Mixing Music with Machine Learning
An Interview with Dr. Brian McFee.
Dr. Brian McFee, who is working as a Data Science Fellow at Center for Data Science at New York University, was recently awarded for two of his works submitted in ISMIR 2014 conference, Taipei, Taiwan. The annual conference of the International Society for Music Information System Retrieval (ISMIR) is the world’s leading interdisciplinary forum on accessing, analyzing, and organizing many types of digital music.
Brian received both the Best Presenter awards – for Best oral presentation and Best Poster Presentation, for two different submissions: –
1.) Best Oral Presentation: “Analyzing Song Structure with Spectral Clustering”, by Brian McFee and Dan Ellis (Professor at Columbia University).
2.) Best Poster Presentations: “MIR_EVAL: A Transparent Implementation of Common MIR Metrics”, Colin Raffel (from Columbia University), Brian McFee, Eric J. Humphrey (PhD candidate at NYU), Justin Salamon (post-Doctoral Researcher at NYU), Oriol Nieto (PhD candidate at NYU), Dawen Liang (PhD candidate at Columbia), Daniel P. W. Ellis (Professor at Columbia University).
Question: Which field is ISMIR concerned with and what is the strength of the gathering at the conference?
Brian: The conference attracts people involved in different fields of research, including digital libraries, signal processing, machine learning, and musicologists. The conference had a gathering of around 300 people.
Q: What is the paper that was awarded the Best Oral Presentation Award about?
B: The paper which was awarded the best oral presentation award was “Analyzing Song Structure with Spectral Clustering”. It is about analyzing the structure of the music, primarily to find the repetitions within the music structure. Its inspiration came from the Infinite Jukebox, which came up at Music Hackday at MIT in 2012. The infinite jukebox plays a song and jumps among different sections based on detected repetitions of structural components. This analysis aims to model the infinite jukebox in order to discover the latent structure of music.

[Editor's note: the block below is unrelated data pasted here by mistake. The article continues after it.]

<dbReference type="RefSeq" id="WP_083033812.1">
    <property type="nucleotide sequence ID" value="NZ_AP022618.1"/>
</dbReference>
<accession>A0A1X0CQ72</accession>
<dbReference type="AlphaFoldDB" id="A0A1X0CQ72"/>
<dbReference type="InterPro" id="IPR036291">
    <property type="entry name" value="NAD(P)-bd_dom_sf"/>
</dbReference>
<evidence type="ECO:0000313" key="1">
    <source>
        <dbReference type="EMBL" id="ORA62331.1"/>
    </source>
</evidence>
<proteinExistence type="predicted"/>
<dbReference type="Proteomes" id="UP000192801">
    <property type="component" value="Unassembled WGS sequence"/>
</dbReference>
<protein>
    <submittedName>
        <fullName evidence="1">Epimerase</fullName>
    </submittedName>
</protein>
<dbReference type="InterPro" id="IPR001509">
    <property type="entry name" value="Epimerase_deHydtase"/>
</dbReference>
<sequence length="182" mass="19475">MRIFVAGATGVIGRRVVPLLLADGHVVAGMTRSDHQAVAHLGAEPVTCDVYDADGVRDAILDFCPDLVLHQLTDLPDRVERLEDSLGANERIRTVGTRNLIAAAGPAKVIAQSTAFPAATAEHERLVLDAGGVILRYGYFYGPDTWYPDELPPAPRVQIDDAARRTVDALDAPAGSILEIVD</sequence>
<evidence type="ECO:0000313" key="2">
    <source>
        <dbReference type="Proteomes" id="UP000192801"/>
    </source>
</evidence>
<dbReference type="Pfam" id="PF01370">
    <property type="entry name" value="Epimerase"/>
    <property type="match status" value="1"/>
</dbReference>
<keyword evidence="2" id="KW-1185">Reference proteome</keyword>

Q: Tell us something about your research that earned the Best Poster Award?
B: This paper was titled “MIR_EVAL: A Transparent Implementation of Common MIR Metrics”, which describes a coordinated effort led by first author Colin Raffel, and involving researchers at NYU and Columbia University. It’s about an open source software package that we developed to provide a standardized implementation of commonly used evaluation metrics for Music Information Retrieval (MIR) algorithms. MIR algorithms are basically aimed to produce semantic information from audio signals or symbolic representations. To evaluate a system’s effectiveness in replicating the human annotations, certain metrics have been developed and accepted as standards over time. To avoid any discrepancies and incorrectness in analysis due to differences in implementations, having a standardized software package which implements the common metrics to evaluate MIR systems is quite helpful.
Q: What is your field of work?
B: My work is on machine learning in general, but motivated by applications in music analysis and recommendation systems. I tend to work on algorithms which integrate heterogeneous features, such as tags, acoustic features, and lyrics. Lately, I have been specifically working on structural analysis of music, and making new interfaces to expose and visualize structure.
Q: Have you worked on something like Shazam?
B: Not really. Shazam is primarily about fingerprinting, that is, finding an exact match for a query recording. My research interests skew more toward finding clusters and collections of songs which are similar, but not identical, to a query.
Q: So do you have any help in your work, since it involves understanding of both musical and technological aspects?
B: Yes. I am working with people in both the Center for Data Science (CDS) and Music and Audio Research Laboratory (MARL) at NYU. I am collaborating with both faculty and graduate students on a variety of projects, and generally looking forward to exploring the intersection of general data analysis tools and musical domain knowledge.
If you would like to discuss more about any of the topics discussed above or about Research on Music Analysis with Dr. McFee, please contact him at firstname.lastname@example.org.
Story by Rishabh Jain, master’s degree candidate and writer for the Center for Data Science.